Jun 30, 2022 - Sale 2611

Sale 2611 - Lot 125

Estimate: $ 1,500 - $ 2,500
Study for "Sulphurous Evening."

Black crayon on cream wove paper, circa 1925. 390x295 mm; 15 1/4x11 1/2 inches. Inscribed "Round topped windows over at top" in black crayon, lower center recto.

Provenance: Raydon Gallery, New York; private collection, Chicago.

A study for the same-titled watercolor by Burchfield (1893-1967), from 1922-29, now in the collection of The Saint Louis Museum of Art.

Burchfield's (1893-1967) works transcend the Regionalist label that is often applied to the artist. He both a realist and abstractionist. Though he strived to create a strong sense of human emotion and thought in his works, he often did not simply document the reality of his surroundings (he lived most of his life in small towns). Like William Zorach and Emil Bisttram, Burchfield saw nature as being endowed with mystical and mysterious qualities, which he communicated in his works.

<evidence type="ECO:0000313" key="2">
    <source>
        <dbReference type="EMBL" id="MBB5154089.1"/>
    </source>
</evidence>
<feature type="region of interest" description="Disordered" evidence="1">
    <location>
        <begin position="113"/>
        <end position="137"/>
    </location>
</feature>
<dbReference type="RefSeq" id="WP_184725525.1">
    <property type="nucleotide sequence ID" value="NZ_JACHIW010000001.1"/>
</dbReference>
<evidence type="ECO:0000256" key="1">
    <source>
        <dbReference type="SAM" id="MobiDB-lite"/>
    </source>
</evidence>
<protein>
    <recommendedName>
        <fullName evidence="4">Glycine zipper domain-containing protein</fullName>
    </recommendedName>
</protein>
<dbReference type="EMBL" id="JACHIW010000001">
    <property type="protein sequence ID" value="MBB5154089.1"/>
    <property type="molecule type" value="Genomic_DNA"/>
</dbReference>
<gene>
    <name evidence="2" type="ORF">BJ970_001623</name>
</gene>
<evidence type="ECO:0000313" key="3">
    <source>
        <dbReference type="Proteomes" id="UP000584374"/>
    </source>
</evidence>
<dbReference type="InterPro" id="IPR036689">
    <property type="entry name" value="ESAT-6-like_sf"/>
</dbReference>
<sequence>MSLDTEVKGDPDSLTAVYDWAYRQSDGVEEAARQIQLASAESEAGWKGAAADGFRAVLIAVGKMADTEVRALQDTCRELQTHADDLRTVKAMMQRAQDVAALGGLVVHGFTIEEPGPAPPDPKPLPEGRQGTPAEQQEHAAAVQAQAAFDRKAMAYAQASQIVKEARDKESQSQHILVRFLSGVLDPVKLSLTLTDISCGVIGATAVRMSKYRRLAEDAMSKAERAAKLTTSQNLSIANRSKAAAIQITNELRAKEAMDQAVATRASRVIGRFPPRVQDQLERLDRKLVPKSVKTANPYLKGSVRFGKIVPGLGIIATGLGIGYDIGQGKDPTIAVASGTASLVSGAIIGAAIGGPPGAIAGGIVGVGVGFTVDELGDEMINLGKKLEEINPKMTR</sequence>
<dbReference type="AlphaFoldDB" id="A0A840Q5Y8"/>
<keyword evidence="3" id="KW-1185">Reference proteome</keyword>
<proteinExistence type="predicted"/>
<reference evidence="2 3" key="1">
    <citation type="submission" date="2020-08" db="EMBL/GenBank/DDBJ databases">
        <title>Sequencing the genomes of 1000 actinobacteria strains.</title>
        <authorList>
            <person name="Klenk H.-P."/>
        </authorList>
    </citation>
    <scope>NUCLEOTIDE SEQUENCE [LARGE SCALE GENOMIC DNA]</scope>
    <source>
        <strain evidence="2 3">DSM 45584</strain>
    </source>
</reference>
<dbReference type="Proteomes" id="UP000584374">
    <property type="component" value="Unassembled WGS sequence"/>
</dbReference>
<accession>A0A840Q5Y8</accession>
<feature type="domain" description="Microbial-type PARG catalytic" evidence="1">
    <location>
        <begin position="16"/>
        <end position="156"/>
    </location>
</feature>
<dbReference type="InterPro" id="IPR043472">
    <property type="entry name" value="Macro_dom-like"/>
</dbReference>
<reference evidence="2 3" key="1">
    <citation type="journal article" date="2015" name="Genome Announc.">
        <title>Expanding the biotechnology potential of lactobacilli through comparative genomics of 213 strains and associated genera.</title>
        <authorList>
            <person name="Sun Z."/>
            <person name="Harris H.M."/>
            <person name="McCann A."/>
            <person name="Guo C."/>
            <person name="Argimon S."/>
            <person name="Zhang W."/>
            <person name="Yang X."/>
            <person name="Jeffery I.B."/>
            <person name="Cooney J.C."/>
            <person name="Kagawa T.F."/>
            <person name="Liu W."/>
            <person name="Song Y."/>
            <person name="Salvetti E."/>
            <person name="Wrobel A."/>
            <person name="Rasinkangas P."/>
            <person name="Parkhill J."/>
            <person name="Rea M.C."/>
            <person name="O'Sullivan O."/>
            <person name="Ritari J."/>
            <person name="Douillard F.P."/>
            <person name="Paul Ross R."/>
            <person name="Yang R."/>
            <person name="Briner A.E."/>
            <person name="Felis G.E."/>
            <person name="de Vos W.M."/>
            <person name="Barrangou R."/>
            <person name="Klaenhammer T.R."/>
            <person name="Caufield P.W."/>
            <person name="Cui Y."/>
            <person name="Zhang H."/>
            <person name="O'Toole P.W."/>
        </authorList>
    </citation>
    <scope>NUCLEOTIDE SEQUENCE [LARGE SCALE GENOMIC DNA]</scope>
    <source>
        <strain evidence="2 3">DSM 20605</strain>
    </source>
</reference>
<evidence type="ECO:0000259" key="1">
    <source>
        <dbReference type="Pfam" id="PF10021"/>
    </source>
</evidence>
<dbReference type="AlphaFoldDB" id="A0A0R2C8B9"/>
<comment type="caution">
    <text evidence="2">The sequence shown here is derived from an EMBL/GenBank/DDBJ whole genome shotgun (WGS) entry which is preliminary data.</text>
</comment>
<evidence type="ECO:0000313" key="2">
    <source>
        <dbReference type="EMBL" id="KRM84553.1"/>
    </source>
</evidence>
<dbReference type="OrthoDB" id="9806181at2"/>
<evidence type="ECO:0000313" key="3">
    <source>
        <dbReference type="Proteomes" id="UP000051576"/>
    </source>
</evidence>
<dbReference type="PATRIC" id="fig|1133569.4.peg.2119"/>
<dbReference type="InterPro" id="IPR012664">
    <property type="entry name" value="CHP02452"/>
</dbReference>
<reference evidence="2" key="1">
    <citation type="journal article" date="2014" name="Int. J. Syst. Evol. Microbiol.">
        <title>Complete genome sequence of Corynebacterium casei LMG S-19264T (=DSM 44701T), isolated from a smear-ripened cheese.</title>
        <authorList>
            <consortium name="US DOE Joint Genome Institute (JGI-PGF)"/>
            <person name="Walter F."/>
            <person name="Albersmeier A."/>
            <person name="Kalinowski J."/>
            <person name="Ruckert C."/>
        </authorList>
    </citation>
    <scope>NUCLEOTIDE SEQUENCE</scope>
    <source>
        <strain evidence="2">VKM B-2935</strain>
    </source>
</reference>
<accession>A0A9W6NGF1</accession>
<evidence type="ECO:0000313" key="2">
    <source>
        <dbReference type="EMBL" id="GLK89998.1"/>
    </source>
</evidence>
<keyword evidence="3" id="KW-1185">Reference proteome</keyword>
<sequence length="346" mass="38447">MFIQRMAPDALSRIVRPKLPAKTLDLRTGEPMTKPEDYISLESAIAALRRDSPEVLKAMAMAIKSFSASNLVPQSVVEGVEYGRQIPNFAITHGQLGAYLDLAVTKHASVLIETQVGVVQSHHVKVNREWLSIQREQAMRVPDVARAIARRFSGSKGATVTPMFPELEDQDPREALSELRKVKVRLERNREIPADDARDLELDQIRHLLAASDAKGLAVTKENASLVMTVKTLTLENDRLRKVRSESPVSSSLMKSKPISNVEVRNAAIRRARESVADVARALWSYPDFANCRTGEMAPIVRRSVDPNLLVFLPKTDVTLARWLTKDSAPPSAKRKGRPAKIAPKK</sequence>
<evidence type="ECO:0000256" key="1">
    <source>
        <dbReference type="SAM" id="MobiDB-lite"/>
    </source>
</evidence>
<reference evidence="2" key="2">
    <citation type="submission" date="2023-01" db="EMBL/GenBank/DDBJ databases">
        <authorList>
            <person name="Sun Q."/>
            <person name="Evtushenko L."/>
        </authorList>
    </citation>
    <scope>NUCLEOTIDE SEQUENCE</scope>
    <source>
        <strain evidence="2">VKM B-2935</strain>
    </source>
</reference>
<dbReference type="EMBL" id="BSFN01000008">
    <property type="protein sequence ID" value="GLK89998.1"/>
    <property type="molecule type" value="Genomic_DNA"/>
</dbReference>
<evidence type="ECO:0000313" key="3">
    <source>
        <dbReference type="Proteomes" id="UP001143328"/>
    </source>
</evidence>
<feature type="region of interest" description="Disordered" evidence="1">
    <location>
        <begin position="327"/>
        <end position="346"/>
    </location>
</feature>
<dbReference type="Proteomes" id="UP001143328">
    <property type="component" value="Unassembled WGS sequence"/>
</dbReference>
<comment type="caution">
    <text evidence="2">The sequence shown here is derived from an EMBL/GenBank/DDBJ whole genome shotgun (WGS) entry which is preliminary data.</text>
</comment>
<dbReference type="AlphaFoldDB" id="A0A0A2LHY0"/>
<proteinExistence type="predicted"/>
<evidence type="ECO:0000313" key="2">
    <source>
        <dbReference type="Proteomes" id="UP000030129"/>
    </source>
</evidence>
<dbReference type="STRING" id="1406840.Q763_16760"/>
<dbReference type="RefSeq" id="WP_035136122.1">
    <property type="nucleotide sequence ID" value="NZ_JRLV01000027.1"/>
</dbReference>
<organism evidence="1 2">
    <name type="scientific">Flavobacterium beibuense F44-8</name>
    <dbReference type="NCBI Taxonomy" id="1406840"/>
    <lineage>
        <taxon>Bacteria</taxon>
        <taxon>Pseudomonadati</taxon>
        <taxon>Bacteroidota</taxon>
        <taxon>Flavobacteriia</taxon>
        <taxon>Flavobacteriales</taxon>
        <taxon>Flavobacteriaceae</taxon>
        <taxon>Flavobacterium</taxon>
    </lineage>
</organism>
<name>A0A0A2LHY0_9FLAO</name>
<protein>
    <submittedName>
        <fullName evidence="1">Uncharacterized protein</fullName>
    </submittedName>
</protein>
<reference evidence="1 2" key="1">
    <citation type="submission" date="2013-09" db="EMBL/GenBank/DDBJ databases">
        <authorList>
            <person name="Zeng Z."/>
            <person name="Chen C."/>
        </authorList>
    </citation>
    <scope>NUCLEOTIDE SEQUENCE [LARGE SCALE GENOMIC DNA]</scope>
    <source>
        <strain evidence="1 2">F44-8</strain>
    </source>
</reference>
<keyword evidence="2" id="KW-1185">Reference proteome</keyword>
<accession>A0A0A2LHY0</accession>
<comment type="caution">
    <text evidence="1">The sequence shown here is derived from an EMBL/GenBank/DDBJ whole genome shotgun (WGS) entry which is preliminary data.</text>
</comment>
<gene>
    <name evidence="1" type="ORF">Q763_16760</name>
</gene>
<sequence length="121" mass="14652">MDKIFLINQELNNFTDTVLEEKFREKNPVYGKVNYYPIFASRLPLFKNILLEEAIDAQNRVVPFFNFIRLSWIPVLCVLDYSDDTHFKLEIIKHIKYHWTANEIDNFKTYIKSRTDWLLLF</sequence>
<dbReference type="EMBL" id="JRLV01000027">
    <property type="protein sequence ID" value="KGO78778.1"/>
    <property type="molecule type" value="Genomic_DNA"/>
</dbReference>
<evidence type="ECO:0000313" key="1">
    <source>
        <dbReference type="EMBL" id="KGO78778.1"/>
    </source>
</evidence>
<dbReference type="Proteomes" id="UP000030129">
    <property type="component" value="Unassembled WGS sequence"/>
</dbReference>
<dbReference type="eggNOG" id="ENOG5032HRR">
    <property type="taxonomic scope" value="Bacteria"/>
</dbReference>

Burchfield was born in Ashtabula Harbor, Ohio and attended the Cleveland School of Art from 1912 to 1916. He began his career in Buffalo, New York working as a wallpaper designer for M. H. Birge & Sons Company. It was during this time period that Burchfield's work was more rooted in suburban realism. Burchfield and Edward Hopper began their friendship in 1928, after Hopper wrote favorably of Burchfield's work in Arts magazine (Burchfield in turn, wrote an essay for Hopper's 1933 retrospective at the Museum of Modern Art, New York). Hopper wrote that Burchfield, "Has extracted a quality that we may call poetic, romantic, lyric . . . By sympathy with the particular he had made it epic and universal." Like Hopper, Burchfield was able to stop working commercially and focus on painting full time after finding gallery representation. In 1929, Frank K. M. Rehn Galleries in New York, the same gallery that represented Hopper, began showing Burchfield's works. Through the 1930s, Burchfield was the recipient of international recognition; Life magazine declared him one of America's greatest painters in December 1936. In the 1940s, Burchfield's works became more spiritual, transcendental and based in nature.